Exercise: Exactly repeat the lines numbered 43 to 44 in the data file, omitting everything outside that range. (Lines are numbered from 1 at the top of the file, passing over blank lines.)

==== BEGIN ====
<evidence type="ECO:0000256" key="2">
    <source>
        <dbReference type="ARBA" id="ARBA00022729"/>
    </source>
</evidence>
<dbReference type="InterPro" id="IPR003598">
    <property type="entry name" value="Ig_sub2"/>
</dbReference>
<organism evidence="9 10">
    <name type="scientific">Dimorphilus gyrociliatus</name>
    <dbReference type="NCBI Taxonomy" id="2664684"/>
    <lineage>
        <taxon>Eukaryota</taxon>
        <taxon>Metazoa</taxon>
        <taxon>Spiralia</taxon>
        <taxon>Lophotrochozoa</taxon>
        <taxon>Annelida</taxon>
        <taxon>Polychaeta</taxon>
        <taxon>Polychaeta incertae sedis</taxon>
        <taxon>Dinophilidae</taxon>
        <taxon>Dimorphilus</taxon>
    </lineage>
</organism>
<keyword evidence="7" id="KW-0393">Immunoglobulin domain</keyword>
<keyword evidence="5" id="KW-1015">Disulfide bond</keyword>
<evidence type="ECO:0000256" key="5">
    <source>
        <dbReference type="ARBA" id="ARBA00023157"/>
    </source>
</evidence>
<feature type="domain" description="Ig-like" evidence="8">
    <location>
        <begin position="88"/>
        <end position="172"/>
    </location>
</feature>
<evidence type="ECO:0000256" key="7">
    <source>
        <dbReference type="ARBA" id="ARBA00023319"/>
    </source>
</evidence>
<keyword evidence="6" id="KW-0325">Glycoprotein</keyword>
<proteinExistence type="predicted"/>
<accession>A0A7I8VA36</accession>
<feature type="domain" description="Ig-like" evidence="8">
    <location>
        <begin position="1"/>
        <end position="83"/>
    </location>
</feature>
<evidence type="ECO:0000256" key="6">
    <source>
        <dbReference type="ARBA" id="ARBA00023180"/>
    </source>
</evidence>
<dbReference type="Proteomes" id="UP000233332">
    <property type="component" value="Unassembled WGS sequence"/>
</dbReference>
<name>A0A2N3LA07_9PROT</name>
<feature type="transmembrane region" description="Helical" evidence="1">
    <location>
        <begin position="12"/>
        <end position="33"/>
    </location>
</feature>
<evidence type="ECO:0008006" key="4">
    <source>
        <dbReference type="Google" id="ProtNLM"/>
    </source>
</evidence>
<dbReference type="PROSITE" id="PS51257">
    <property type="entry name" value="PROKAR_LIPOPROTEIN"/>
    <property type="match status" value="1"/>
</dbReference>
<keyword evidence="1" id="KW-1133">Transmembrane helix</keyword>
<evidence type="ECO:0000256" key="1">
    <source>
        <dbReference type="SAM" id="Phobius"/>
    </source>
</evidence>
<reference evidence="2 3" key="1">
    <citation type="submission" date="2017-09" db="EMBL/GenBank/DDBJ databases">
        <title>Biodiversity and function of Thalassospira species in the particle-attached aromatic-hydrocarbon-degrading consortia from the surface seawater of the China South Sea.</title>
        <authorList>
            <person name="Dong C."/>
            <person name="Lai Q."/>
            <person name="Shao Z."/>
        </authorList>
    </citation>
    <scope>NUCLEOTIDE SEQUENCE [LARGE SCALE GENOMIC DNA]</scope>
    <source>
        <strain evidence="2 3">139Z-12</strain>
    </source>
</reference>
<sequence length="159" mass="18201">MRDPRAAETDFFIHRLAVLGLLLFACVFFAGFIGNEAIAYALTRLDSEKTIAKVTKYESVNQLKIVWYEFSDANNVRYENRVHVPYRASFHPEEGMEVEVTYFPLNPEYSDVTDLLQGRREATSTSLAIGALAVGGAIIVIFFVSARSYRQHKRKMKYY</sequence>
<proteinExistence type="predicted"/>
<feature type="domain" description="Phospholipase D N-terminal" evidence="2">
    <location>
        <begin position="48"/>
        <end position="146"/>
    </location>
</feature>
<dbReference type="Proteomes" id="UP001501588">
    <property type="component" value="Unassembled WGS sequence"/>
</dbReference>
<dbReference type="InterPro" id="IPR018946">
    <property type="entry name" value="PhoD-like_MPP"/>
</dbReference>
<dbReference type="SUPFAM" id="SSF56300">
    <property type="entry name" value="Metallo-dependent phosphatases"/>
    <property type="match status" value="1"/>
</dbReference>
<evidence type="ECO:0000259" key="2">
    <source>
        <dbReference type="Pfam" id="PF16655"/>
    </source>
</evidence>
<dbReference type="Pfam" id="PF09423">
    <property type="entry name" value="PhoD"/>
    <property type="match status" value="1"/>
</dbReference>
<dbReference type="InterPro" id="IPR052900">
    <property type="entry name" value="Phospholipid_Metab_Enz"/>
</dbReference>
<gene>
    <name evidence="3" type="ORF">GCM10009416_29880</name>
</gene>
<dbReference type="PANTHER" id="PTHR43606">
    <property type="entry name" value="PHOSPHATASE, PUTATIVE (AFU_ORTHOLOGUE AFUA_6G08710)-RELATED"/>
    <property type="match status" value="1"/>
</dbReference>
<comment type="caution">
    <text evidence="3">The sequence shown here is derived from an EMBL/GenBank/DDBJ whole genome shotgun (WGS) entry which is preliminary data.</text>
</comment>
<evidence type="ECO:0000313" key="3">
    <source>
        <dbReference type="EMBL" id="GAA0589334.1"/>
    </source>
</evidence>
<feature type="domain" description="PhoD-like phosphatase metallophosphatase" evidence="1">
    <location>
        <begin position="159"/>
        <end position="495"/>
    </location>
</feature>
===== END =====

<proteinExistence type="predicted"/>
<accession>A0A7I8VA36</accession>